On 26 April 2012, during World Immunization Week, mothers and babies, doctors and nurses, tribal elders and supporters from all over the world, came together in Independence Square, Accra, to celebrate the launch of two new vaccines to help protect children against two of the leading child killers – pneumonia and diarrhoea.

As a sea breeze from the Bay of Guinea and brightly festooned tents provided respite from the sun, First Lady H.E. Dr Ernestina Naadu Mills told assembled guests that Ghana prides itself if being a pioneer and was proud to become the first African country to roll out these two life-saving vaccines at the same time.

Globally, pneumonia and severe infant diarrhoea together take the lives of more than 2.7 million children under the age of five each year. In Ghana, these killer diseases together account for approximately 20% of the country’s under-five child mortality.

The First Lady was joined by Ghana’s Minister of Health Hon. M Alban S. K. Bagbin, GAVI Alliance CEO Dr Seth Berkley, WHO Deputy Director General Dr Anarfi Asamoa-Baah, UNICEF Country Representative Dr Iyabode Olusanmi and other international guests and donors at the special ceremony, where the first doses of the vaccines were administered to infants.

“Today is a great day for Ghanaians as we have the opportunity to improve the lot of our children, who are our greatest resource. The future of our country lies in our children,” said the First Lady, who herself gave the first rotavirus vaccine dose.

“Our children have been dying from these vaccine-preventable diseases for too long, but this moment begins a major fight back,” said Health Minister Hon. Alban S. K. Bagbin. “With these vaccines, we want to, and we will, achieve MDG4, the two-thirds reduction of our child mortality by 2015.”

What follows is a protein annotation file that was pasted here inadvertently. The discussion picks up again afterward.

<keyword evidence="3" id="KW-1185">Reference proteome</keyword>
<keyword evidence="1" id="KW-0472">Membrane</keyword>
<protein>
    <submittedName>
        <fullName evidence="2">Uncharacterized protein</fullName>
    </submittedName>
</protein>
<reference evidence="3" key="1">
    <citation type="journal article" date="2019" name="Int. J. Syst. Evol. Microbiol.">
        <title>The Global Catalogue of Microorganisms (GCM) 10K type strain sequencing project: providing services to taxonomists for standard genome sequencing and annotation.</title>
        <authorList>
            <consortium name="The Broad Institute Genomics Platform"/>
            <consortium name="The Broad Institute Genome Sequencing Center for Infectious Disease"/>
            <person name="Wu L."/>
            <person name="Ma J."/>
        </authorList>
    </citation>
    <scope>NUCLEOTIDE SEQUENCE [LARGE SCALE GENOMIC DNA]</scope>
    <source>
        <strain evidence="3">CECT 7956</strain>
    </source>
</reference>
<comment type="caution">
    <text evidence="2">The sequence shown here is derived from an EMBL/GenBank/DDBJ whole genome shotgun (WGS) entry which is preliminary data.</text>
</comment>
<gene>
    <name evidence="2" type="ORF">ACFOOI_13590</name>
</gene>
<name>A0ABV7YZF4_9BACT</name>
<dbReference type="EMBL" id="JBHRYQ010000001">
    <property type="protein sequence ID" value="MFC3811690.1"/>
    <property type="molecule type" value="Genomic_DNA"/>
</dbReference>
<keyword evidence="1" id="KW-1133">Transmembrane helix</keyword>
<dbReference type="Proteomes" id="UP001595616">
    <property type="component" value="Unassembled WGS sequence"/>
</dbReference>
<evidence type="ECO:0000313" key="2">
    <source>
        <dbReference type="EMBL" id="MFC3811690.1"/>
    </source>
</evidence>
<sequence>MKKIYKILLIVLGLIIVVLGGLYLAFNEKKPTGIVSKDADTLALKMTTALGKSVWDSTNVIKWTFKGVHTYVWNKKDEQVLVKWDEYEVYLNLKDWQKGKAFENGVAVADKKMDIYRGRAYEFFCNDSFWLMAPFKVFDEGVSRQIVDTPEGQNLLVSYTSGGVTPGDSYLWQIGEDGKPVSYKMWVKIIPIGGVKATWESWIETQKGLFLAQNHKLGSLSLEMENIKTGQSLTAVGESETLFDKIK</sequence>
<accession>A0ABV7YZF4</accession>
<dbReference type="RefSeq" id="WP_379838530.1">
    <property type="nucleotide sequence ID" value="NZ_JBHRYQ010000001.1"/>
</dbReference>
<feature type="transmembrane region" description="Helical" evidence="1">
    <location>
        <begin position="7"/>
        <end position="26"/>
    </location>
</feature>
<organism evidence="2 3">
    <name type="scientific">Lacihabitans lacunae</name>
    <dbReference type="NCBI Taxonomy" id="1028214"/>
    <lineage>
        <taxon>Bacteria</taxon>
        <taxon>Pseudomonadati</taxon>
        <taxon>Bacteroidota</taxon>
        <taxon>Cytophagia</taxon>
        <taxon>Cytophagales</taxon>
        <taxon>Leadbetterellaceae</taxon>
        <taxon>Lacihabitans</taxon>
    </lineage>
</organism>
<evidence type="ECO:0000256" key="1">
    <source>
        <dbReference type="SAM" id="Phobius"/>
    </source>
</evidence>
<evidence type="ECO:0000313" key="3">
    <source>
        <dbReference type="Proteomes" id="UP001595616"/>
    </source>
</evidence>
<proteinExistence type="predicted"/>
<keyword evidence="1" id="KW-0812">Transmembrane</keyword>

Ghana’s historic rollout marks a new milestone in a global initiative to reach children in developing countries with vaccines against the leading childhood killers. Pneumococcal and rotavirus vaccines have respectively reached 17 and six GAVI-supported countries in the last couple of years, and are expected to reach more than 40 countries by 2015.

“With the hard work and effort that has gone into this double launch, Ghana has established itself as a pioneer in the fight against pneumonia and diarrhoeal disease,” said GAVI CEO Seth Berkley, MD. “Today’s simultaneous launch marks yet another ambitious and encouraging step to make life-saving vaccines rapidly and efficiently available to the children who need them the most wherever they are born.”

Ghana’s commitment to public health through immunisation has been consistently improving since 1978 when the Expanded Programme on Immunisation was launched.

“Immunisation rates for infants in Ghana now stand at over 90%,” said Dr Anarfi Asamoa-Baah, Deputy Director-General for WHO. “In addition to the strong routine immunisation programme, the country also conducts supplemental immunisation activities to reduce the incidence of diseases such as polio, measles and yellow fever.”

By preventing disease, Ghana’s double launch will also prevent the time and cost of expensive medical care and treatment, contributing to poverty reduction and a growing economy. Treating rotavirus diarrhoea among children in Ghana, for example, costs the West African nation an estimated US$ 3.2 million per year.

“The potential lifesaving impact of pneumococcal and rotavirus vaccines is enormous. However, at the heart of any successful intervention is positive behaviour change within communities,” said UNICEF Country Representative Dr Iyabode Olusanmi.

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